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Newspaper Column: Fast Food and Seatbelts

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dc.contributor.author Nicoson, William J.
dc.date.accessioned 2005-03-16T20:39:11Z
dc.date.available 2005-03-16T20:39:11Z
dc.date.issued 2003-02
dc.identifier.uri http://hdl.handle.net/1920/87
dc.description PDF file distilled from original WordPerfect document. Original size 11" x 8.5". en
dc.description.abstract At our own meals, we are free to eat in moderation or to overeat and grow obese. In our own car, we are free to buckle our seat belt to increase safety or to risk injury by failing to take time to buckle up. But these seemingly obvious certitudes have come under challenge. Two New York girls have taken McDonald’s to court, claiming damages for obesity-related health problems brought on by excessive consumption of food at McDonald’s. In Richmond, Governor Mark R. Warner (D) has sought passage of a bill making it a primary criminal offense in Virginia to ride in a car without a buckled seat belt. en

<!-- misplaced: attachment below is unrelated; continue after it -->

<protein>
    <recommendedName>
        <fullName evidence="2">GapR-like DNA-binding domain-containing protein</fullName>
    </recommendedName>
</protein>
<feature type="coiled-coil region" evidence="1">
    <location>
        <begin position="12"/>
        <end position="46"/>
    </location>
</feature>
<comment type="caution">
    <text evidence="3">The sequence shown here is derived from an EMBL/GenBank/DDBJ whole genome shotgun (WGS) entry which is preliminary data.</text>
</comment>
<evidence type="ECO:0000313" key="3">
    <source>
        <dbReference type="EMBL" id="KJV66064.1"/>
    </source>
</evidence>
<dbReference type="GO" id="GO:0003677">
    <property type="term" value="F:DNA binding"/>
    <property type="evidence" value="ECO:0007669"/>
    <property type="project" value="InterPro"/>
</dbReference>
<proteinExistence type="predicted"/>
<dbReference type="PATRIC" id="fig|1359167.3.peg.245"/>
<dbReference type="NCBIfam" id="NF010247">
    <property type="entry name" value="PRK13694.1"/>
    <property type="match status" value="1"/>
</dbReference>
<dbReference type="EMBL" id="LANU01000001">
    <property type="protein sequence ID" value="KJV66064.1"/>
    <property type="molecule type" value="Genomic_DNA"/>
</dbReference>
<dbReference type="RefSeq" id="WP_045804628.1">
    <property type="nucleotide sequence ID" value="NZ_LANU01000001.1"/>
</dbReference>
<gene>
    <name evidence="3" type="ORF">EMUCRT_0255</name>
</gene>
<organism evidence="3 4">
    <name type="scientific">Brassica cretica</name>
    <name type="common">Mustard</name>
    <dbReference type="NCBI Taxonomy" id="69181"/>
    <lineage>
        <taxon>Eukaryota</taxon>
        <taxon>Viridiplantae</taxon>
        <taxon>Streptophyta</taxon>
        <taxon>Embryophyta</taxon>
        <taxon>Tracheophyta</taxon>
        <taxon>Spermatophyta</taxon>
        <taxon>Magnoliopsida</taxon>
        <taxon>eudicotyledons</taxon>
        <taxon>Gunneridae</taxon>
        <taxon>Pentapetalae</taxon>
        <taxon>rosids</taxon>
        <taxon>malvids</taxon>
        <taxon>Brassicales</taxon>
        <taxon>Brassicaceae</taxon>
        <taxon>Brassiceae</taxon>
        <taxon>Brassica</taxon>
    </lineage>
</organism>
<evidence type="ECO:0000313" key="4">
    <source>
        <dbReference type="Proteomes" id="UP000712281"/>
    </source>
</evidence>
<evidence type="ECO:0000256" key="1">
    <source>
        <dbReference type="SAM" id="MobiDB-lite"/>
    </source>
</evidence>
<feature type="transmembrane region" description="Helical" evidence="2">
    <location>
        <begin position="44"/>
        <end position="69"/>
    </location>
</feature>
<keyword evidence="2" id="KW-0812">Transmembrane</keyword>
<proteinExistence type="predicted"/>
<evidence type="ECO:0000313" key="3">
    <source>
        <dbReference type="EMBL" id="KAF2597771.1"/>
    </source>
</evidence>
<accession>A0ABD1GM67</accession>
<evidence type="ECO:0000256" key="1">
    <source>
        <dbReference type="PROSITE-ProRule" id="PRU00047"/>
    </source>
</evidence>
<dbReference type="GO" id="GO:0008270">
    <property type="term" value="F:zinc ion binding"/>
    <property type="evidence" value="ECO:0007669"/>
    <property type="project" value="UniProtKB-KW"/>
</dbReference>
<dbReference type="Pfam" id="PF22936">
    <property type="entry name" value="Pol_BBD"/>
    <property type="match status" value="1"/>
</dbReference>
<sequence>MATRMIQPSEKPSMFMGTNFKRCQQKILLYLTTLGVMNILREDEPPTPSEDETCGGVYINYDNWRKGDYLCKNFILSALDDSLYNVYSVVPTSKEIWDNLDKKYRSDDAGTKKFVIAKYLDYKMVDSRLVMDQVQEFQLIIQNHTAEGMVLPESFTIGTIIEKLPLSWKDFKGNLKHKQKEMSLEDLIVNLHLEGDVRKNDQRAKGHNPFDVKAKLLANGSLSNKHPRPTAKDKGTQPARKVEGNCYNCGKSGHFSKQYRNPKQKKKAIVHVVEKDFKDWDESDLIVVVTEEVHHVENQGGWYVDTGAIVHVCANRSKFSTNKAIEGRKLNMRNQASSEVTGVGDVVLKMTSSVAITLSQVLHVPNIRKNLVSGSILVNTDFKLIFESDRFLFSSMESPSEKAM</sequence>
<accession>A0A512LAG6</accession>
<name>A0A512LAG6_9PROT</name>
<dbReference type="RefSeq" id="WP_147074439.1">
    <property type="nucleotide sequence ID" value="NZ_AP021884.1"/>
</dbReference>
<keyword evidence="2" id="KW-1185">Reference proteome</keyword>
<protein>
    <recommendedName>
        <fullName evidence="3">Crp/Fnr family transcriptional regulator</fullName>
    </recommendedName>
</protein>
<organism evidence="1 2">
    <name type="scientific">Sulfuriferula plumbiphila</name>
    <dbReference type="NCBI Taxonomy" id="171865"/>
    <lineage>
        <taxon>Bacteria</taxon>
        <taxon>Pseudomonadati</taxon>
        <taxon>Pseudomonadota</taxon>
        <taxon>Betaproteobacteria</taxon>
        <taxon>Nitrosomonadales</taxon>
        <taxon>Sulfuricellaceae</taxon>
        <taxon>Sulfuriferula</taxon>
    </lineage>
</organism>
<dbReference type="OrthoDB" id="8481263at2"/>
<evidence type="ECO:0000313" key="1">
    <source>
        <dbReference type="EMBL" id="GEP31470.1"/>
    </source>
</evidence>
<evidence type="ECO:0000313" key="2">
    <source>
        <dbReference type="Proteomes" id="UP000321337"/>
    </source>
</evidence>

dc.format.extent 34340 bytes
dc.format.mimetype application/pdf
dc.language.iso en
dc.publisher Reston Times en
dc.subject safety belts en
dc.subject Warner, Mark (Governor, VA) en
dc.title Newspaper Column: Fast Food and Seatbelts en
dc.type Article en


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